Changing how we produce, distribute, and consume food will require us to unlearn what we take for granted now: apparently cheap food, reliance on starches, unnecessarily abundant calories, eating a lot of meat. Then we'll have to learn something new: spending time and effort to find and make real food, growing and eating closer to home, eating less but better, eating more plants. This will be tremendously difficult. A change in our food system won't happen if it isn't supported by an equally radical change in our food culture.
Change, though, is easier if it is delicious and pleasurable—and this is where haute cuisine comes back into the picture. Chefs are, as Michel Bras called them, "marchands de bonheur," their know-how employed in making delicious things. This knowledge gives chefs the ability to use pleasure to help change what people want to eat. "Poor choices lead to unsustainable foods," Ben Shewry said. "The responsibility of the chef is to know and to act." Activists for sustainable food and food access rightly emphasize how urgently we need to change our food system. Chefs can help make that change delicious and desirable, not just necessary and inevitable.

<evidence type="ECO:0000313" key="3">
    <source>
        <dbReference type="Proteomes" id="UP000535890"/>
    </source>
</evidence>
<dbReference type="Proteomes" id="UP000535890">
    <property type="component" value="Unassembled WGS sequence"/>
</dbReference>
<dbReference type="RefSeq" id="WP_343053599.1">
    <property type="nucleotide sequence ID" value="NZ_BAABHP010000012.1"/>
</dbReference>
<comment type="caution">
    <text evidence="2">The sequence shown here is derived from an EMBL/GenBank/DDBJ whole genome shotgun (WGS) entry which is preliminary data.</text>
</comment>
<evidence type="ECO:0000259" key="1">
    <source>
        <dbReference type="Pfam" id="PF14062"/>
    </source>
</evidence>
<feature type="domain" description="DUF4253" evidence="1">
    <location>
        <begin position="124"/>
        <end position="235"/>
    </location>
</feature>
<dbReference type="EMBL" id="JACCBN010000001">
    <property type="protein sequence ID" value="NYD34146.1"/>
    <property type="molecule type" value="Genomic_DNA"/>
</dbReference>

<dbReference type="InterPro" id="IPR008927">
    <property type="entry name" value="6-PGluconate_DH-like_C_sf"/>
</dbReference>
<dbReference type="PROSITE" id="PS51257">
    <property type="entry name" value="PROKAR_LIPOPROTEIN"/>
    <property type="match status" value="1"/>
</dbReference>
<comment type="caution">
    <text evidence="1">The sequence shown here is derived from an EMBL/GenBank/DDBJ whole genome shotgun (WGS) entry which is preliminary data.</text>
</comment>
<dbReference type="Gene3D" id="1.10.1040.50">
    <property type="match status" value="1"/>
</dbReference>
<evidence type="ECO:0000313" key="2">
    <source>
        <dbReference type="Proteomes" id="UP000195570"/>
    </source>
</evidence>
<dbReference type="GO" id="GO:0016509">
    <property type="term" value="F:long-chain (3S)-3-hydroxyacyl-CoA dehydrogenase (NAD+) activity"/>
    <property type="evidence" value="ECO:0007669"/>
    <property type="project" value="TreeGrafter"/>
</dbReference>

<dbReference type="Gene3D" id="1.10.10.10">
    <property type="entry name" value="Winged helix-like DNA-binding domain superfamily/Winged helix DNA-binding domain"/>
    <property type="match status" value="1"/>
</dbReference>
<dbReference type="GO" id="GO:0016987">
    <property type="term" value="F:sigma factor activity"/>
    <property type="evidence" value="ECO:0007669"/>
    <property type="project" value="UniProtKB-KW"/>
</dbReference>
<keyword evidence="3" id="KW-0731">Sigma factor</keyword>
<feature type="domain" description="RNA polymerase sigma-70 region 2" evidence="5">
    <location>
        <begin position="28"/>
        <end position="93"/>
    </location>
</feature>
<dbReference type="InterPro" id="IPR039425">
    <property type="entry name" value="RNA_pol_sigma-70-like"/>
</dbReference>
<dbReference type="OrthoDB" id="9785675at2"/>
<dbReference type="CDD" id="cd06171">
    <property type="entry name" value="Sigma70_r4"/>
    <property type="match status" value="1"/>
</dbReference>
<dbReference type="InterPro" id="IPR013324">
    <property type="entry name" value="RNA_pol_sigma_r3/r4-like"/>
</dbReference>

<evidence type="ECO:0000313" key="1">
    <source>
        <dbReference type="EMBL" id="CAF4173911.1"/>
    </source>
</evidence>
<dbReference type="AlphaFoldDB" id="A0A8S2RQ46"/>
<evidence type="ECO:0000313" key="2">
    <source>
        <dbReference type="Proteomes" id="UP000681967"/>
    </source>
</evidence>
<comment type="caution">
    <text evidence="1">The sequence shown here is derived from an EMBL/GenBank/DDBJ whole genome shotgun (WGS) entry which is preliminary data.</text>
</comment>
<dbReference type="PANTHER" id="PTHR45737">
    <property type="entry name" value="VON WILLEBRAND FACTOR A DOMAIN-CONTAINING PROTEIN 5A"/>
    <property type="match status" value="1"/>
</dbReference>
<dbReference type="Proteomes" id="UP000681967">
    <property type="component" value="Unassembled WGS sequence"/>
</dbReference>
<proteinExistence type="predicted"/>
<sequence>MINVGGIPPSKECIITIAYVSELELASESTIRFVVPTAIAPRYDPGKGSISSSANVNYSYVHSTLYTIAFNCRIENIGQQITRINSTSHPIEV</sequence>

click here for other posts about Planting Thoughts, including session summaries.
[this post was cross-published in The Atlantic|Life]